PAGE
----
Hiroaki Samura

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Hiroaki Samura
沙村 広明
Born (1970-02-17) February 17, 1970 (age 44)
Chiba prefecture, Japan
Nationality Japanese
Area(s) Writer, illustrator
Notable works
Blade of the Immortal

Hiroaki Samura (沙村 広明 Samura Hiroaki?, b. February 17, 1970 in Chiba prefecture) is a Japanese writer/illustrator and creator of Blade of the Immortal, as well as several other short works. He has also done various illustrations for magazines and ero guro work.

Education[edit]

Samura says that he always wanted to be a manga artist. However, unlike most manga artists, he attended art school for a time and has a classical art education. He disliked oil painting and prefers to work in black and white. He says that he disliked oil painting from the start because of the smell of the paint and employed someone to help himself cheat to get through the course, which he is quite open about in interviews.[1] He never completed the course because he got picked up by Afternoon before he graduated to do Blade of the Immortal.

Works[edit]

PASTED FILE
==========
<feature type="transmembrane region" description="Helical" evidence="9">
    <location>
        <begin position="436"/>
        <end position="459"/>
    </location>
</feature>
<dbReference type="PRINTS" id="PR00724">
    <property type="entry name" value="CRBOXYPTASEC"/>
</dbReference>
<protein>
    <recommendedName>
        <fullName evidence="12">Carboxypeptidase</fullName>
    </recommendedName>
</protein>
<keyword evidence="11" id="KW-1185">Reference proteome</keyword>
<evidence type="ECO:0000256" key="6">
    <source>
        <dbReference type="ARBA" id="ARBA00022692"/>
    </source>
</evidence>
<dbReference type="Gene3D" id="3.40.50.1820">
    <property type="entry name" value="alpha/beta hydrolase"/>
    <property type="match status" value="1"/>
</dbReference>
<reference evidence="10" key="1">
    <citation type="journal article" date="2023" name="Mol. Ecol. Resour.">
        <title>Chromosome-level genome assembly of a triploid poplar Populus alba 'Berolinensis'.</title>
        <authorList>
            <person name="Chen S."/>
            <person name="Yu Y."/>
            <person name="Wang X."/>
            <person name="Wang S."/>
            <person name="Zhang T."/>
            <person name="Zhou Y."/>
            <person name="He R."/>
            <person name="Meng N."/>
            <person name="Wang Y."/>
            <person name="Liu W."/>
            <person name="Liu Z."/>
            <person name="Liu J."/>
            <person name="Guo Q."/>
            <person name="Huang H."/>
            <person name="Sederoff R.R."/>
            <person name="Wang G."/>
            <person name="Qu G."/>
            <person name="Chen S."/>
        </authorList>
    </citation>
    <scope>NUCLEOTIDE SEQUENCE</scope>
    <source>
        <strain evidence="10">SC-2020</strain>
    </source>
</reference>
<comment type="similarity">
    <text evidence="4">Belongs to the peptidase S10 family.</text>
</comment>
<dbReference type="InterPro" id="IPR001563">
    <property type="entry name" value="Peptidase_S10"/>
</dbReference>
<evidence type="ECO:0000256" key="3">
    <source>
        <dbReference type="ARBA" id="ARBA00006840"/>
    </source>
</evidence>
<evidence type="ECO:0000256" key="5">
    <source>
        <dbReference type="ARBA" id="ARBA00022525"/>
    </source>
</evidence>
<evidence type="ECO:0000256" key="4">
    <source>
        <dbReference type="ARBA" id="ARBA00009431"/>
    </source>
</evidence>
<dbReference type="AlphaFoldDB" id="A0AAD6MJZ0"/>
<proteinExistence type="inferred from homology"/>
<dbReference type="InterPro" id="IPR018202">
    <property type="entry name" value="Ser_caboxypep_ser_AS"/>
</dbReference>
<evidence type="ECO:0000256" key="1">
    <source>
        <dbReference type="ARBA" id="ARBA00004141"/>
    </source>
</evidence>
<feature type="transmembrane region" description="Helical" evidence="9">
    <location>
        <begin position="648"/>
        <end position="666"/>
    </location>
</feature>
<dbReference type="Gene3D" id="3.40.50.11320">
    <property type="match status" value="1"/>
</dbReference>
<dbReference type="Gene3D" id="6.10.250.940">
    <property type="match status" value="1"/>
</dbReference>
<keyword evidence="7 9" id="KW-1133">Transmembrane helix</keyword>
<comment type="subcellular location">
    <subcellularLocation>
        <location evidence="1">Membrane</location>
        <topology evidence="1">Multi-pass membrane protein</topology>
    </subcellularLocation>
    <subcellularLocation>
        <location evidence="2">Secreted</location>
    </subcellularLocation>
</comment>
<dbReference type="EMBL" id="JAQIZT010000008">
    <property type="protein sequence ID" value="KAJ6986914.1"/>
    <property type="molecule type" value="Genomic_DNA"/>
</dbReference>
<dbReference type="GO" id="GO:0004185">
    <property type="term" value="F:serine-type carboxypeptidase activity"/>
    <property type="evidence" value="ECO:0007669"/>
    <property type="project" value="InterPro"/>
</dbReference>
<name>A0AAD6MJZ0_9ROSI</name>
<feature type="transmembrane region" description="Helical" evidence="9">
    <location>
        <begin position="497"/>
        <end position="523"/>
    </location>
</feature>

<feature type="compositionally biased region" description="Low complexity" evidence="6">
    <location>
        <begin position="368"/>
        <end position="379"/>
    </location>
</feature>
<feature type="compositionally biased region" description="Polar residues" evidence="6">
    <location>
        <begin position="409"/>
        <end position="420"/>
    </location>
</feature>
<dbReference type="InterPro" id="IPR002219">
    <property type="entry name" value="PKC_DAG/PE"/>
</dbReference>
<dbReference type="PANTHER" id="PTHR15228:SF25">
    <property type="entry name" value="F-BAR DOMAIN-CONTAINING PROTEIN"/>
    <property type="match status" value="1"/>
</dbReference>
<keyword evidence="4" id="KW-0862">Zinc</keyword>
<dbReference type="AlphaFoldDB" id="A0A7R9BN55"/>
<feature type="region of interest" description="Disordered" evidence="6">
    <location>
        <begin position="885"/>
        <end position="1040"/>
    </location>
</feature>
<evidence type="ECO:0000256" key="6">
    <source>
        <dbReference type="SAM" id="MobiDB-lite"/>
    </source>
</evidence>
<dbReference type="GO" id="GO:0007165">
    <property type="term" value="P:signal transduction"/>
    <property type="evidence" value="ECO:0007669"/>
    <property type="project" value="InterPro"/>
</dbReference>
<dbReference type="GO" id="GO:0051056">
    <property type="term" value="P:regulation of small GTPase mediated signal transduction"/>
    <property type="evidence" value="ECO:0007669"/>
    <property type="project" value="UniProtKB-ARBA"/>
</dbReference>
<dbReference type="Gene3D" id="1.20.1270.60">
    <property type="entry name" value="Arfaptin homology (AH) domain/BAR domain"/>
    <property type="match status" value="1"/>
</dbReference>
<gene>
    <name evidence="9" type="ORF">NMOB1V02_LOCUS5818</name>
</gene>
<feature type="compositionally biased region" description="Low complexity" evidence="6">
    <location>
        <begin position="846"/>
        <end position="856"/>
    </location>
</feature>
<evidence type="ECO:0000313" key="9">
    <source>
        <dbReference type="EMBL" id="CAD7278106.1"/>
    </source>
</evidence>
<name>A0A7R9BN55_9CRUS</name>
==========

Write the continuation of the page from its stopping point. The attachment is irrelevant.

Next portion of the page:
Manga:

  • Blade of the Immortal, a series about an immortal samurai named Manji. Originally published in Afternoon by Kodansha.
  • Emerald, a one-shot piece set in the American old west. Originally published in Afternoon by Kodansha.
  • Ohikkoshi, a collection of brief romantic comedy stories. Originally published in Afternoon Season Zokan by Kodansha.
  • Sakkabasu no Yoru (Night of the Succubus), a Darkstalkers dōjinshi featuring Morrigan Aensland.
  • Bradherley’s Coach, a collection of dark tales all centered on the fictional noble family carriage that ferries, once a year, the girls of various orphanages to their newly adopted home.

Illustrations:

  • Hitodenashi no Koi (The Love of the Brute), an illustration series of adult themed pencil drawings (extreme violence and sexual material). The illustrations were published from 1998 to 2006. The series jumped from one publication to the next and featured in both erotic and pornographic ''tankōbon such as "Tokyo H" and "Manga Erotics F", youth and art magazines such as "QuickJapan" and "Comickers", before finally being collected in an artbook.
  • Cover art for the Japanese version of Blood Will Tell, a video game based on Osamu Tezuka's Dororo.

References[edit]